There are some people in the emergency management community who see social media as purely beneficial, but we have to recognize that there are others that see it as just another headache, or added responsibility, and want nothing to do with it.
Patrick Meier, firmly in the beneficial camp, posed this question on his blog iRevolution on Aug. 8, 2010: Is Ushahidi a Liberation Technology? A couple of days later, I received an email from a local emergency manager describing social media as a disease that he didn’t want to catch. [picapp align=”right” wrap=”true” link=”term=computers&iid=9316917″ src=”http://view1.picapp.com/pictures.photo/image/9316917/intel-light-peak/intel-light-peak.jpg?size=500&imageId=9316917″ width=”234″ height=”336″ /]These two concepts are so far apart that it made me pause. How can some emergency managers be so resistant of this new technology suite, when others are essentially calling it a savior to the people?
Patrick’s question was based on an article by Larry Diamond in the Journal of Democracy entitled Liberation Technology. You can read Patrick’s post and the article to get the full implication, but in essence he is talking about how people are using social media to organize themselves in order to protest repressive regimes and even over-throw governments in some cases. These new tools, including Ushahidi, allow average citizens to map and document everything from voter intimidation to environmental disasters. As Dr. Diamond asserted, the age of human rights abuses going undocumented died with the birth of YouTube.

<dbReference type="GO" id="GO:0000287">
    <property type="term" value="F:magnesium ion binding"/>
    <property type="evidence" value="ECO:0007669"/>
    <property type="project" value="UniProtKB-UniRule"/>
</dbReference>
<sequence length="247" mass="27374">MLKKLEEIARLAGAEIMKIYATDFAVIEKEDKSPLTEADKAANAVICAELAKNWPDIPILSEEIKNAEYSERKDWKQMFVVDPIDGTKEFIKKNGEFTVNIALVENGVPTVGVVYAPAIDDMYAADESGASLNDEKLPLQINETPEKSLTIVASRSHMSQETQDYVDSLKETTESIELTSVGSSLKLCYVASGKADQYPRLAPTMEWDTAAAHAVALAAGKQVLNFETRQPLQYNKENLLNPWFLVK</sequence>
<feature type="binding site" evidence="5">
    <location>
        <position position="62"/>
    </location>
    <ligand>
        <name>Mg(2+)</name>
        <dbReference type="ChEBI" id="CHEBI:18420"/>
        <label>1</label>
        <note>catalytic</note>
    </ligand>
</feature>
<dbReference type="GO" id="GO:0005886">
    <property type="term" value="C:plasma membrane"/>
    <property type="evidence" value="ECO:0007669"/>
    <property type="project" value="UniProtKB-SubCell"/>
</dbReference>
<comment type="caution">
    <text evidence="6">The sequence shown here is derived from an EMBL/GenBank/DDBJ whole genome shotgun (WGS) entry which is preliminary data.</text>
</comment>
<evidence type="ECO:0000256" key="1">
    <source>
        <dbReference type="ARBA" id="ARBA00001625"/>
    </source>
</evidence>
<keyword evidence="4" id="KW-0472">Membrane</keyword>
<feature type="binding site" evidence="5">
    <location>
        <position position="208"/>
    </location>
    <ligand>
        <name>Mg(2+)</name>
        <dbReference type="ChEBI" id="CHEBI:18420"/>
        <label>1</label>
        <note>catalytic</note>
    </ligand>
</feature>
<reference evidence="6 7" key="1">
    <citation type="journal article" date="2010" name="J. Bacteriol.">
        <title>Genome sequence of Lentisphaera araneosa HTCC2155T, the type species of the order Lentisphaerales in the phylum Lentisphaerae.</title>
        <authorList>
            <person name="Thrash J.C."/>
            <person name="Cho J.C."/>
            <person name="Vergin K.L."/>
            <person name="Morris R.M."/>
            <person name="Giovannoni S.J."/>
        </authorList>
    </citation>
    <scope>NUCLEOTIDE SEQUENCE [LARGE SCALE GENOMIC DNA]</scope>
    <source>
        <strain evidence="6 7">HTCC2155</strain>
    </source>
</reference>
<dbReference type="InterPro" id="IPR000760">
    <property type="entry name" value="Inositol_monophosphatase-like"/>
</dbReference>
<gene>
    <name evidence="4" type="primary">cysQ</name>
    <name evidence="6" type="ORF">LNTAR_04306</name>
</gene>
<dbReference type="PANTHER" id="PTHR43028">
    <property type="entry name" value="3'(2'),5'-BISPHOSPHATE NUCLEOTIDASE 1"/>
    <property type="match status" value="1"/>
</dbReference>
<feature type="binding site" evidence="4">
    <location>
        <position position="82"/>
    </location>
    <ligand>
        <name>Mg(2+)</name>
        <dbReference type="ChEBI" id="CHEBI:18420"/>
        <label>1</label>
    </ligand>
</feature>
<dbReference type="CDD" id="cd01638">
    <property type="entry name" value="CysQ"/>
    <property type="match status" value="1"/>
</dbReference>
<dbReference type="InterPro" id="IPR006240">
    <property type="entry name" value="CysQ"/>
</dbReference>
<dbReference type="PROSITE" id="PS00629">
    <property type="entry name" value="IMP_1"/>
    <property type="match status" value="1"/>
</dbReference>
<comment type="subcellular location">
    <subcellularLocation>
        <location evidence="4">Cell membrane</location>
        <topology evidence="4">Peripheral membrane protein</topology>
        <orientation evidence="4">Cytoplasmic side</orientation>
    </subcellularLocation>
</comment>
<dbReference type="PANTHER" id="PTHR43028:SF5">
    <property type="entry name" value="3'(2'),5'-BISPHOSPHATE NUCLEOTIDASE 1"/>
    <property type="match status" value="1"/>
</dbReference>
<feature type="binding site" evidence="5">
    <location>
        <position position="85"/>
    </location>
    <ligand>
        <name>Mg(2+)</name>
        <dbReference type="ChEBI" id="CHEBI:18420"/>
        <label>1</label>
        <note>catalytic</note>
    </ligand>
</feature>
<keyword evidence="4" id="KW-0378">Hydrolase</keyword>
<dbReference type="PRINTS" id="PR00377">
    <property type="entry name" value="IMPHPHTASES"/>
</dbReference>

Yet, here in the U.S. we don’t have government officials fretting over Facebook, YouTube and Twitter as they do in China, Iran, Saudi Arabia, etc. (thank goodness); in fact we have the opposite, complete denial in some cases, that it even matters. Does it matter? As emergency managers, do we care what people are doing on social media after a disaster? I’m going to leave this question open-ended, but I hope to use this blog over time to make the case that we better be paying attention.
What do you think? Disease, savior or little bit of both?